SafetyCall Weighs in on Statement from FDA Commissioner on Agency’s New Efforts to Strengthen Regulation of Dietary Supplements

Rick Kingston, PharmD
President, Regulatory and Scientific Affairs & Sr. Clinical Toxicologist 
Many SafetyCall clients that manufacturer and distribute dietary supplements have likely seen the recent press release by FDA Commissioner Dr. Scott Gottlieb.
One thing that is clear, the FDA plans to crack down on companies that intentionally adulterate their products with unapproved ingredients. These companies put responsible manufacturers at risk by tarnishing the reputation of the industry and eroding confidence in those companies and their products that help consumers lead healthy lives.
In addition to enhanced monitoring for adulterated products, the Agency plans to improve their public communications to quickly identify and warn consumers of these products as well as call out companies for unapproved labeling that crosses over into the drug space. This will undoubtedly include efforts to modernize MedWatch/CAERS and their safety surveillance systems. As an example, the FDA is considering efforts to make adverse event reporting directly to the Agency more streamlined with apps that allow submitting pictures of products along with reports of adverse effects. Companies should also expect more scrutiny regarding adverse event reporting and enforcement as a way to ensure product safety.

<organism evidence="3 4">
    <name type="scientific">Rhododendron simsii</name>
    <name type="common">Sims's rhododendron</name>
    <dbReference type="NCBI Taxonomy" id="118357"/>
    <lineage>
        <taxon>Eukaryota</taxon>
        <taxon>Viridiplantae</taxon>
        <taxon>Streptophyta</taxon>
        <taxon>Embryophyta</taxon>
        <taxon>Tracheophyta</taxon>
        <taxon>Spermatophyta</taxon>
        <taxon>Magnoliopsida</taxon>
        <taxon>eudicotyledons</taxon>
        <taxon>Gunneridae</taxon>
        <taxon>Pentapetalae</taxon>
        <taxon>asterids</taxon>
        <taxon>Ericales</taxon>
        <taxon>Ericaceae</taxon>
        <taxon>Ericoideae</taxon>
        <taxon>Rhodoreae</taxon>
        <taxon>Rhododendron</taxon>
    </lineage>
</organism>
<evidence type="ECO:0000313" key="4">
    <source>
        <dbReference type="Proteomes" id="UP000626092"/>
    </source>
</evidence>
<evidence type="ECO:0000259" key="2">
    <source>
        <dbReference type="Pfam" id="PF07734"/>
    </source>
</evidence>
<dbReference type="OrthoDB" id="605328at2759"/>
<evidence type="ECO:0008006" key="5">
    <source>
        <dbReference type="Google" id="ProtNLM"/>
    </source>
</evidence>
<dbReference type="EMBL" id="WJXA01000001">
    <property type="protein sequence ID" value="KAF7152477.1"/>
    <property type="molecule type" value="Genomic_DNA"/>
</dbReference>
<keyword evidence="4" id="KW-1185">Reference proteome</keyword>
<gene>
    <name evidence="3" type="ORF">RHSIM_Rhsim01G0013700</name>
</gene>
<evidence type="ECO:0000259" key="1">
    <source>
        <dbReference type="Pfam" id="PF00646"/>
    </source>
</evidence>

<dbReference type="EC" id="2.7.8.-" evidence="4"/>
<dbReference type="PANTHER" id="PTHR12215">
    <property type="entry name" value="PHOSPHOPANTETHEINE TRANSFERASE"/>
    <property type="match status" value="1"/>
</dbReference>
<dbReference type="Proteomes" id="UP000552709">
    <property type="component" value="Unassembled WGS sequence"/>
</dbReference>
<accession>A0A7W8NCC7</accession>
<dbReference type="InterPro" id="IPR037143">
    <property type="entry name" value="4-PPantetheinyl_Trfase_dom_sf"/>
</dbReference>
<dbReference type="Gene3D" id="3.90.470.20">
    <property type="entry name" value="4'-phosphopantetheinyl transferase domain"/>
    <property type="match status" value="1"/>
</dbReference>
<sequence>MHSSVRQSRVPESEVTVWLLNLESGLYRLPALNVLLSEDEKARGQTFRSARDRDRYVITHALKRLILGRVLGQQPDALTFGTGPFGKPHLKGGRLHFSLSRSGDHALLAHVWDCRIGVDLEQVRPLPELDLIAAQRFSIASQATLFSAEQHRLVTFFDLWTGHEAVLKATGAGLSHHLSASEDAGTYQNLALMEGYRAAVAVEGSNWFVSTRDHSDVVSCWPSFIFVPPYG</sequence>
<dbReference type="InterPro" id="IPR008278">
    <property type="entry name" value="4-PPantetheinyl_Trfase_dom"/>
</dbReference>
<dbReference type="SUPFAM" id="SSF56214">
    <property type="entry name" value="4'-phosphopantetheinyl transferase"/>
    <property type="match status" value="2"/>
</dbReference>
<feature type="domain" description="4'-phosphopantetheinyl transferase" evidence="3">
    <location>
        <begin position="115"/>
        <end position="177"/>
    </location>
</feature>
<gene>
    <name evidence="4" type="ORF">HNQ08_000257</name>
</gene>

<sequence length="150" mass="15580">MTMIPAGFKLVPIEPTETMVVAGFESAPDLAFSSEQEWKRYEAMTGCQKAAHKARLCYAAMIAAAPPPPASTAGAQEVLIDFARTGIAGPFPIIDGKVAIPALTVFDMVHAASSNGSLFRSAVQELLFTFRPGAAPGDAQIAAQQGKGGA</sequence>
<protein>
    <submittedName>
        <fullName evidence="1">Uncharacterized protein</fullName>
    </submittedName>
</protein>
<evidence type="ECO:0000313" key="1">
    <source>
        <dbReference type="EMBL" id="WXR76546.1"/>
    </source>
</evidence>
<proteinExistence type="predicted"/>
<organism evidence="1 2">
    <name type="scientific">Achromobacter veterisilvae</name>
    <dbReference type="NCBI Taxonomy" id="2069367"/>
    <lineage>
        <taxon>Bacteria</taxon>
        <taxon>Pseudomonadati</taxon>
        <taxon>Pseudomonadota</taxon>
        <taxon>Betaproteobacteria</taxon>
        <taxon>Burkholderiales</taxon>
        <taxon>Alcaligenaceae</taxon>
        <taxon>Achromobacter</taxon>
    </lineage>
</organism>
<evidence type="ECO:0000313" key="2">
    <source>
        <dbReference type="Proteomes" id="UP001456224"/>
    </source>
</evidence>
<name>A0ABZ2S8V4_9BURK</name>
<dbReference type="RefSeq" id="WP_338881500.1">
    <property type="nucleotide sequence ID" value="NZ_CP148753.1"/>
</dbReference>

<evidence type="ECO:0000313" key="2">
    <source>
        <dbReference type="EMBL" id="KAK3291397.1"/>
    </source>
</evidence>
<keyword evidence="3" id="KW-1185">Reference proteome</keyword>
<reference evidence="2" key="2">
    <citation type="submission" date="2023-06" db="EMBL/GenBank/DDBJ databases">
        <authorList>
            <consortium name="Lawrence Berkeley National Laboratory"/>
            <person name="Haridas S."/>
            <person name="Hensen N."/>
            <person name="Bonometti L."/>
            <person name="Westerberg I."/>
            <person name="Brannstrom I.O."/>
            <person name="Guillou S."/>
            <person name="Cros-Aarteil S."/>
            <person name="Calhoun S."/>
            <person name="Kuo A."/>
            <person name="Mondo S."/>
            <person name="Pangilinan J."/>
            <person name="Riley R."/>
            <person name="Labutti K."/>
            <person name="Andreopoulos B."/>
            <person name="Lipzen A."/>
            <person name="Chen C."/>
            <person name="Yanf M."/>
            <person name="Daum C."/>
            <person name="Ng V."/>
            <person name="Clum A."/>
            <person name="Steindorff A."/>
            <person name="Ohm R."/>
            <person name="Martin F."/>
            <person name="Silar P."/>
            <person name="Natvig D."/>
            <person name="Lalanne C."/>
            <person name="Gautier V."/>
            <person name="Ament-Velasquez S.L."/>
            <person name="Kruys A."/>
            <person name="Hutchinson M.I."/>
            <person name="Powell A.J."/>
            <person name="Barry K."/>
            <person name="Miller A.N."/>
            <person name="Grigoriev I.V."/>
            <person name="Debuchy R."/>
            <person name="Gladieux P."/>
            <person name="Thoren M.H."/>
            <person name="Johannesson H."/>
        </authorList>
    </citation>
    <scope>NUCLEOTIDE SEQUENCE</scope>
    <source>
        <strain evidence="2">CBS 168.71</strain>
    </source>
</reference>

Some of these efforts may be a harbinger for dealing with the emergence of CBD products that, based on FDA’s position, contain an illegal ingredient. The Agency has struggled with enforcement of mainstream dietary supplements while being criticized for taking no action against CBD containing supplements.
The new Botanical Safety Consortium that the Agency is putting together may allow for a more fluid discussion on a “path to citizenship” for CBD containing products as part of the bigger picture. A big concern for currently marketed CBD products regards development and application of GMPs which does impact consumer safety.
Lastly, industry should expect efforts to move forward with a “mandatory listing requirement” for dietary supplements in commerce which would allow FDA more opportunities to identify and take action against bad actors and their products.
Stay tuned for a changing regulatory landscape in the world of supplements!

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